The toast was made with orange juice and the greatest reluctance. For weeks, Slobodan Milosevic, president of Yugoslavia's largest republic, Serbia, had resisted the European Community's attempts to engineer a peaceful future for its neighboring republic, Croatia. Since Croatia declared independence from the Yugoslav federation on June 25, a brutal ethnic war has raged in its eastern region. Croatian security forces are pitted against rebel Serbian residents of the republic who want their homes and fields incorporated into an enlarged Serbia.
It has been a rout: with money from Serbia and active support from parts of the Serb-dominated federal Yugoslav People's Army, the rebels have steadily gained control of the roughly one-quarter of Croatian territory where they have a strong ethnic presence. Under those conditions, why should Milosevic, whose power at home is girded by what most Serbs see as a righteous war for Serbian self-determination next door, accept a peace forged by foreigners?
To persuade him to do so, E.C. officials began brandishing threats of Serbia's total isolation, complete with economic sanctions. Last week Milosevic finally followed Croatian President Franjo Tudjman's lead and signed on to an E.C. plan to monitor a cease-fire and moderate an all-party peace conference for war-torn Yugoslavia. Cornered into a toast, Milosevic said, "You always have to protect victims, and Serbs are victims in this case." Dutch Foreign Minister Hans van den Broek, who brokered the agreement on behalf of the Community, added an amendment to Milosevic's grudging salute: "All those who are being killed are victims; they are all human beings. So let's drink to them."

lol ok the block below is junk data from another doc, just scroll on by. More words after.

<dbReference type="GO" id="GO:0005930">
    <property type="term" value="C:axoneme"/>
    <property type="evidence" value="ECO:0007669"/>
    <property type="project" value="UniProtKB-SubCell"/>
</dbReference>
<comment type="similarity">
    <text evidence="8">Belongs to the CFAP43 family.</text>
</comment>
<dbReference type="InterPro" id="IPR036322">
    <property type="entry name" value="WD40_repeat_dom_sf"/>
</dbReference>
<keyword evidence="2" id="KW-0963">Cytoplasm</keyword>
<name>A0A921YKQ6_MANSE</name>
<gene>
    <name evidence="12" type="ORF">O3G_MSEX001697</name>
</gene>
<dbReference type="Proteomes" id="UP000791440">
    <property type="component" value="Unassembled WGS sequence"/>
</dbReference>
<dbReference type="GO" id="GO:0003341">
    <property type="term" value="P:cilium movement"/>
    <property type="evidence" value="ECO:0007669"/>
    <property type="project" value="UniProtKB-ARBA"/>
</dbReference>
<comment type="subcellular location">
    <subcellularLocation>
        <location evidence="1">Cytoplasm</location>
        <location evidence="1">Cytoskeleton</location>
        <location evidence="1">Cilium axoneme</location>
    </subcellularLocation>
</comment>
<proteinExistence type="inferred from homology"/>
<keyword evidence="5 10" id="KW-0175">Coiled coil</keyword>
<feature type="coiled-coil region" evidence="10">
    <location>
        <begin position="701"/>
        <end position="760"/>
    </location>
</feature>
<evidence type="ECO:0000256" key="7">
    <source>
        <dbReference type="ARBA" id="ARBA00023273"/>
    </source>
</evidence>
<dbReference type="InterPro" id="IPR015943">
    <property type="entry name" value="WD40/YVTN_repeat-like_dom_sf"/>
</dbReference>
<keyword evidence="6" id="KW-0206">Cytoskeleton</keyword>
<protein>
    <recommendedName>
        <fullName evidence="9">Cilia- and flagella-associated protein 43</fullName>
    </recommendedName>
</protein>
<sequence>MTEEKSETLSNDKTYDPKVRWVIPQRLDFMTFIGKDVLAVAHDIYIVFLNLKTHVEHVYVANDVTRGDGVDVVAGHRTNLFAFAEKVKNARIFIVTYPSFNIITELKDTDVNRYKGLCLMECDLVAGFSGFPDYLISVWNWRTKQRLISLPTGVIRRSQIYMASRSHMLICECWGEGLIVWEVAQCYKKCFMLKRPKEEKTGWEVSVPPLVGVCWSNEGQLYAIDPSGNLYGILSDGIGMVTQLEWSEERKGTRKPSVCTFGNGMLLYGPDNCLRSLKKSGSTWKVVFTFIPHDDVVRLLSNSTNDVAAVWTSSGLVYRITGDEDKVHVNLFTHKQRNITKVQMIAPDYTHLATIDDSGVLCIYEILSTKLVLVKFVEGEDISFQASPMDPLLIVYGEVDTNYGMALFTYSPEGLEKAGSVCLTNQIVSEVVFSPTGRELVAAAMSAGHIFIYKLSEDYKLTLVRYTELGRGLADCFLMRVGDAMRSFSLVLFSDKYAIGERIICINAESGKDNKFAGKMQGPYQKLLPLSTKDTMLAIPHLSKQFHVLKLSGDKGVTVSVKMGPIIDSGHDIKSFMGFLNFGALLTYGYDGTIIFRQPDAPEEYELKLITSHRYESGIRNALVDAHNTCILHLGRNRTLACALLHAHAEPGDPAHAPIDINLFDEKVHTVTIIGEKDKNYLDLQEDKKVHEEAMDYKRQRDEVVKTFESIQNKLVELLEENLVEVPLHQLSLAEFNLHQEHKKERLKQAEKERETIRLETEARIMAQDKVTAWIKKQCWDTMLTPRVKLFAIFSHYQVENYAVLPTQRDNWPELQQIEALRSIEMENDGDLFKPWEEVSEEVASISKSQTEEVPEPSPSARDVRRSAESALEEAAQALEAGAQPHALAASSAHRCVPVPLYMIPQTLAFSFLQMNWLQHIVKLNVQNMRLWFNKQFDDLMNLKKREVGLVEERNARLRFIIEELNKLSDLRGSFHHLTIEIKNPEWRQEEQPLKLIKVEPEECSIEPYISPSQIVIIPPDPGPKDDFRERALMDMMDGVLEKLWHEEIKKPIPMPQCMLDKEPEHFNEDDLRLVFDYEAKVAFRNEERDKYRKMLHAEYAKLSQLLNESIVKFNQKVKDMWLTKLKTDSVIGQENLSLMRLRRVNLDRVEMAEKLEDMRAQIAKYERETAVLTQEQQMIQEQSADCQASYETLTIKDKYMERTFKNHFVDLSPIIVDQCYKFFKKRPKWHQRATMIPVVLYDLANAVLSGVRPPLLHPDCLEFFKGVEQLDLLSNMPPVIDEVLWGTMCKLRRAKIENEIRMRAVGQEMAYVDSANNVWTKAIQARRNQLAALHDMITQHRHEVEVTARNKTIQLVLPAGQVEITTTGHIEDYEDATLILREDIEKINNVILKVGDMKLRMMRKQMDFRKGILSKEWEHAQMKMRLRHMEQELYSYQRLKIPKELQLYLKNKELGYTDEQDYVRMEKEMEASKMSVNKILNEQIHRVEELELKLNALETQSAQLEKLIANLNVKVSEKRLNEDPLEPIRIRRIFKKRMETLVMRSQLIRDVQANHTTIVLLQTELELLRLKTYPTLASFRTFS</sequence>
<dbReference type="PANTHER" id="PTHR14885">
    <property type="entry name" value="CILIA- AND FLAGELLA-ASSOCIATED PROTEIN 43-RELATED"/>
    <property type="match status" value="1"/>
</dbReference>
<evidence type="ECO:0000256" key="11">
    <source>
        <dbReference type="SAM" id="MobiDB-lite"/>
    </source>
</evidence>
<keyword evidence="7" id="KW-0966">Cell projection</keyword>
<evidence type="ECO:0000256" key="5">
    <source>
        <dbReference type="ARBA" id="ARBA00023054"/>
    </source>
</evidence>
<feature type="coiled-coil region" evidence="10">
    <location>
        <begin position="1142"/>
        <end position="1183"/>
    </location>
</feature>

Within hours, the clinking glasses had made way for thudding mortars and stuttering machine guns. Every promised cease-fire in Yugoslavia unleashes new fury on the battlefields, and last week's was no exception. Serb rebels managed to block the main road connecting the Croatian capital of Zagreb to the besieged region of Slavonia along the Danube River to the east, virtually cutting the republic in two. The Yugoslav federal air force subjected Osijek, Slavonia's major city, to indiscriminate bombing of civilian targets. Said a senior British diplomat in London: "This is naked grabbing of all the ground Milosevic can get." Against that backdrop, Yugoslav leaders gathered at the weekend in the Dutch capital for an E.C.-sponsored conference at which they are likely to prove as bellicose as their compatriots now fighting on the ground.
There is ample blame to go around in the wearying spiral of Yugoslavia's bloody demise, but most Western observers believe that Milosevic, 49, deserves the lion's share. Of the former communists still in power in Eastern Europe, Milosevic is the least reconstructed, presiding over a government and a party still largely unpurged, both in terms of ideology and personnel, from the bad old days when it enjoyed a power monopoly. His regime is a nest of paradoxes. While wielding more personal power within his republic than any other Yugoslav leader, he faces a stronger opposition press than the leaders of Slovenia and Croatia. He foments an aggressive nationalism by playing to the Serbs' age-old conviction that they are beset by aggressive enemies on all sides.